Max Hoffman was something of a showman – he could sell ice to the Eskimos. He didn’t think he could sell the initial designs but still loved the idea. He remembered a car he’d seen back before the war, designed by a naturalised American called Count Albrecht Goertz. Hoffman contacted Goertz and proposed that he submit some designs. Goertz's new designs met with strong opposition but eventually won approval.

His shape for the two-seater was simply sensational. At the front he took BMW’s nostril air intakes and laid them on their side, giving a wide, flat front. Behind this was a body as clean and yet as voluptuous as you could wish for, with prominent wings yet subtle curves. The basis for the 507, as the new model was called, was the 3.2-litre 502. The 3.2 litre all-aluminium engine was not without its problems: it tended to run too hot in traffic and too cool on the open road. And carburettor float chambers often overfilled when it was idling, sometimes leading to under-bonnet fires. But it was light and powerful, and, when mated with an optional 3.42-to-1 final drive ratio, tuned 160-bhp versions were good for 140mph.

The 507’s body was an all-aluminium affair atop a simple tubular steel chassis. Each car was effectively hand built. Fiedler designed a new chassis, with box-section side members and three tubular cross-members to stiffen it. The wheelbase was shortened by some 14 inches, which meant that the gearbox was now in a more usual place, nestling up against the clutch housing and engine—in the 502 it was separated by a short propeller shaft. Suspension was as on the 502, complete with torsion bars at each end, and proved to be a better location for the back axle. Drum brakes were standard, with disc brakes appearing later. With twin carbs the engine now gave 150bhp.

It took a mere 18 months from conception to completion with the 507 appearing at the Frankfurt show alongside the 503, another Goertz design. The crowds were wowed by the design, but it would be almost a year before BMW could get the car into production and then into the showrooms. Along the way the complicated nature of the chassis and engine necessitated a high list price.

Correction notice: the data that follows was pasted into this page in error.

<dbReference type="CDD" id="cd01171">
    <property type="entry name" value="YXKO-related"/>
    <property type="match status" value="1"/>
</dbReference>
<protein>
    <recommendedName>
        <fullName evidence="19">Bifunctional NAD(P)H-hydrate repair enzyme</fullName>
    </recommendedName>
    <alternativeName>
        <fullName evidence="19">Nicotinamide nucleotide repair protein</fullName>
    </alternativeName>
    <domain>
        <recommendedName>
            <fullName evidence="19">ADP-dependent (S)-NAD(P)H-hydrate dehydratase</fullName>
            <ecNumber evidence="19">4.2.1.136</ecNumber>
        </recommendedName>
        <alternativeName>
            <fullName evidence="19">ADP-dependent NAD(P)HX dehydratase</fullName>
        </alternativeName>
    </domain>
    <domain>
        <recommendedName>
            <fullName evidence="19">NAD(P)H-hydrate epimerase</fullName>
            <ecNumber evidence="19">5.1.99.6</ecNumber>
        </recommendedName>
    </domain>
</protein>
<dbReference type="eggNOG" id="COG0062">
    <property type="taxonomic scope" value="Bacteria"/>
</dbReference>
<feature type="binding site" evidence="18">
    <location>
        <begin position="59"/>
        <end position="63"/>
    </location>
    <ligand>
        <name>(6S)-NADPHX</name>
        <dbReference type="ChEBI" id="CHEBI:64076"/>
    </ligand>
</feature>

Elvis Presley Owned a BMW 507

The cockpit was surprisingly spacious, unlike the tiny boot. The seats were massive and everything—especially the gear lever—seemed in early reviews to be too far away. On the other hand everything worked well. The simple painted metal dashboard contained a round clock, tachometer and speedometer plus a simple radio and heater/vent controls. The two bucket seats, though low in the body, placed their occupants relatively high in relation to the very low door tops.

Hoffmann envisaged a production rate in the thousands, and low cost. It never worked out that way. Only 252 were made, and they were definitely not cheap. BMW just couldn’t make them quickly enough while keeping up their standards of quality, which all added to the desirable attributes of the 507.

The 507 was produced in two production runs; Series 1 and Series 2. In the Series 2 cars, the dashboard was updated and the rear bulkhead was moved back slightly to provide more luggage space behind the seats. Just 42 Series 1 and 210 Series 2 cars were built in the four years the 507 was in production.

Had BMW been able to reduce production costs, there would undoubtedly have been more 507 sales. It has been said that BMW lost money on every car made. Today the BMW 507 is one of the world’s most expensive cars, not surprising when one considers that the King of Rock and Roll, Elvis Presley, owned one, as did 1964 Formula One World Champion John Surtees.